Assignor



to give or allocate; allot:
to assign rooms at a hotel.
to give out or announce as a task:
to assign homework.
to appoint, as to a post or duty:
to assign one to guard duty.
to designate; name; specify:
to assign a day for a meeting.
to ascribe; attribute; bring forward:
to assign a cause.
Law. to transfer:
to assign a contract.
Military. to place permanently on duty with a unit or under a commander.
Law. to transfer property, especially in trust or for the benefit of creditors.
Usually, assigns. Law. a person to whom the property or interest of another is or may be transferred; :
my heirs and assigns.
Historical Examples

Where is the justice of doing more for the assignee than he or his assignor expected could or would be done?
Abridgment of the Debates of Congress, from 1789 to 1856, Vol. I (of 16) Thomas Hart Benton

The assignor of a contract can transfer only such property rights as he possesses.
Cyclopedia of Commerce, Accountancy, Business Administration, v. 3 Various

In other words, in case of an assignment, all defenses that were good against the assignor are good against the assignee.
Cyclopedia of Commerce, Accountancy, Business Administration, v. 3 Various

There are now but two men in Court who saw the paper executed, namely, the assignor and the assignee.
Sevenoaks J. G. Holland

Assuming that the claim is not represented by negotiable paper, the legal owner of the claim is still the assignor.
Commercial Law Samuel Williston, Richard D. Currier, and Richard W. Hill

assignor—The debtor who makes an assignment, or transfers property for the benefit of creditors.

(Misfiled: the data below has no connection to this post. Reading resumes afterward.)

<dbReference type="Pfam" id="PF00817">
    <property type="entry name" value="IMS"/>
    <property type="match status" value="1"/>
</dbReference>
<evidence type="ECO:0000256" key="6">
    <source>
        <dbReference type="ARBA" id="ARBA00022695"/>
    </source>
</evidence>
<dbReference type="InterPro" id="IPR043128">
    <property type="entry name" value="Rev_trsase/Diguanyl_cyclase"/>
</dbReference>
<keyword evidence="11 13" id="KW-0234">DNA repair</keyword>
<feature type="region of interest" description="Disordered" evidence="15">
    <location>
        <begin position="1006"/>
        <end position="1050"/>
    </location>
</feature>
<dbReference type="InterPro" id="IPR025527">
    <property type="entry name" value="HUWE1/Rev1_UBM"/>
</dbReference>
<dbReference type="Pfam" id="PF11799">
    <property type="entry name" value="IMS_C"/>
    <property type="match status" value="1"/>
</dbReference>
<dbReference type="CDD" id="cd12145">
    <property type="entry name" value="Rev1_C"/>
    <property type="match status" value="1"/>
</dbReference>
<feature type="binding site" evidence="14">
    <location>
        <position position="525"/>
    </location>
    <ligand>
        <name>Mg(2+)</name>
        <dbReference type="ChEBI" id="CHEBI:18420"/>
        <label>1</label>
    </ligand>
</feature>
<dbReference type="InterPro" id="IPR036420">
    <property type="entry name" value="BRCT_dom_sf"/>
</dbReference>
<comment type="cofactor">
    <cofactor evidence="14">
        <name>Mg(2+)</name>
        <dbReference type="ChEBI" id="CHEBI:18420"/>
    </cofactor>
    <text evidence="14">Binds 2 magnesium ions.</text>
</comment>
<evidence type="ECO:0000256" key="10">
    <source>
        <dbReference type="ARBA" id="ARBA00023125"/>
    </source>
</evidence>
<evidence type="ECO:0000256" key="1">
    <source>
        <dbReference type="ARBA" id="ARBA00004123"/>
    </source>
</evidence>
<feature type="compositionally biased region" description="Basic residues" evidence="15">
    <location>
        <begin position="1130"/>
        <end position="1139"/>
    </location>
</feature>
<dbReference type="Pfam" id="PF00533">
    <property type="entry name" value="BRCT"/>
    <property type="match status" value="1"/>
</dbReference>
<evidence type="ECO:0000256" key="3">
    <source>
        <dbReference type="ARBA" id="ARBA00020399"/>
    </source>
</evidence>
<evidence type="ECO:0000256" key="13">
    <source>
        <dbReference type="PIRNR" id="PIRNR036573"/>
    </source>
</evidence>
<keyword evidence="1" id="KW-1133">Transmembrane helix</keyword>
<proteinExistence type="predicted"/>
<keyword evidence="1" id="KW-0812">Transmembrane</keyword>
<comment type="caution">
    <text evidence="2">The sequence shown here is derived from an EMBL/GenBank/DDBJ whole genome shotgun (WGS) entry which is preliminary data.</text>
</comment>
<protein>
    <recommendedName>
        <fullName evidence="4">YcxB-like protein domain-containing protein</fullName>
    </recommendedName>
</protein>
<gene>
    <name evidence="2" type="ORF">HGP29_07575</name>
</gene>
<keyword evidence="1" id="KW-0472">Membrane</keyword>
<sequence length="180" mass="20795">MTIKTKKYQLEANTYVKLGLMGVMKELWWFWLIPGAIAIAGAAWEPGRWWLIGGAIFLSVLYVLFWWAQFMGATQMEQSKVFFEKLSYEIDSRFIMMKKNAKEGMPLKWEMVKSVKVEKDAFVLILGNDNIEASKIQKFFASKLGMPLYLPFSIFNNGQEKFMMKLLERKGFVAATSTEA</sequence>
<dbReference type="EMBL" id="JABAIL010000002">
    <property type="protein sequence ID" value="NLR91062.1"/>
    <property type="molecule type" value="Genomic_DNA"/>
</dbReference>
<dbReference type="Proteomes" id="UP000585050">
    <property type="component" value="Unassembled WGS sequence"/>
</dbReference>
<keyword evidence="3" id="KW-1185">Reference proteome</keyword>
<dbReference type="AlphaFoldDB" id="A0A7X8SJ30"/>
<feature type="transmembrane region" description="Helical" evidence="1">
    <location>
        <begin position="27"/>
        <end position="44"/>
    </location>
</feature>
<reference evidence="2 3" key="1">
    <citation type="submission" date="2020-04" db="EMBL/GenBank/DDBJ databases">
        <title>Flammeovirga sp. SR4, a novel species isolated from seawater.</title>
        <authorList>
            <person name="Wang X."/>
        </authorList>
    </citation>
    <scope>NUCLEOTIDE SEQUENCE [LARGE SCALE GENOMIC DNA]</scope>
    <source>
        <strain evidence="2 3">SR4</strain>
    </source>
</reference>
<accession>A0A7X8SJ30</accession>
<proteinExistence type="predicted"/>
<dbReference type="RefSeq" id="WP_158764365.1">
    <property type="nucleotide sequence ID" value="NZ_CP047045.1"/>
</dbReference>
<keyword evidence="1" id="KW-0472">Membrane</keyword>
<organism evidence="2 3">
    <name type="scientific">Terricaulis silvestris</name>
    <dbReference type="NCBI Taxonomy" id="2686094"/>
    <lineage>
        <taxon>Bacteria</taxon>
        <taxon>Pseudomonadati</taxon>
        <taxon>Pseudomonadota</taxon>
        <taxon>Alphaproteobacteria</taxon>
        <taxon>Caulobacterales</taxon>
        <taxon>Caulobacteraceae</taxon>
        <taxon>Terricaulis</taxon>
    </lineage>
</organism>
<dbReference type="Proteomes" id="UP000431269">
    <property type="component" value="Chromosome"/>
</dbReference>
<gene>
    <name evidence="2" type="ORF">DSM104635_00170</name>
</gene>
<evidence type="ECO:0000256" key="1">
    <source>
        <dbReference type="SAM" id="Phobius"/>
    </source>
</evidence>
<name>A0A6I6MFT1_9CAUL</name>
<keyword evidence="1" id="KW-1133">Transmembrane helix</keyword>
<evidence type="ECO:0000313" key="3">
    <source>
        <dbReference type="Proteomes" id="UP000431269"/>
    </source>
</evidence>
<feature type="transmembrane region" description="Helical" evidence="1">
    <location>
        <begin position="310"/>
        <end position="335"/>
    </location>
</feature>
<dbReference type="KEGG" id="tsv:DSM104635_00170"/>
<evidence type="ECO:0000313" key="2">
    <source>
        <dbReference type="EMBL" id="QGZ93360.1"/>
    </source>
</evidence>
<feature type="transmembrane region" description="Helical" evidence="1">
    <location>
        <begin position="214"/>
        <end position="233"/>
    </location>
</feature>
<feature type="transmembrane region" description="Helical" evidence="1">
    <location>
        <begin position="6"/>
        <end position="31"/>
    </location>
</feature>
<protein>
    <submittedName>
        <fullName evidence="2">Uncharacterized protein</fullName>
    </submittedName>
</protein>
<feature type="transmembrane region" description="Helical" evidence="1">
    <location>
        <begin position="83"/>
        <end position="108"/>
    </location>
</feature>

Cyclopedia of Commerce, Accountancy, Business Administration, v. 4 Various

An assignee may make the entry on the register himself without the concurrence or consent of his assignor.
A Treatise Upon the Law of Copyright in the United Kingdom and the Dominions of the Crown, E. J. MacGillivray

An assignee is not bound by a licence granted by the assignor before the assignment, unless he has notice of it.
A Treatise Upon the Law of Copyright in the United Kingdom and the Dominions of the Crown, E. J. MacGillivray

The preposterous nature of the cause assigned casts suspicion upon the assignor himself.
The Judicial Murder of Mary E. Surratt David Miller DeWitt

Or where is the justice of doing more for the assignee than he, or his assignor, expected could or would be done?
Abridgment of the Debates of Congress, from 1789 to 1856, Vol. I (of 16) Thomas Hart Benton

noun
(law) a person who transfers or assigns property
verb (mainly transitive)
to select for and appoint to a post, etc: to assign an expert to the job
to give out or allot (a task, problem, etc): to assign advertising to an expert
to set apart (a place, person, time, etc) for a particular function or event: to assign a day for the meeting
to attribute to a specified cause, origin, or source; ascribe: to assign a stone cross to the Vikings
to transfer (one’s right, interest, or title to property) to someone else
(also intransitive) (law) (formerly) to transfer (property) to trustees so that it may be used for the benefit of creditors
(military) to allocate (men or materials) on a permanent basis Compare attach (sense 6)
(computing) to place (a value corresponding to a variable) in a memory location
noun
(law) a person to whom property is assigned; assignee
v.

c.1300, from Old French assiginer (13c.) “assign, set (a date, etc.); appoint legally; allot,” from Latin assignare “to mark out, to allot by sign, assign, award,” from ad- “to” (see ad-) + signare “make a sign,” from signum “mark” (see sign). Main original use was in English law, in transferences of personal property. General meaning “to fix, settle, determine, appoint” is from c.1300. Related: Assigned; assigning.

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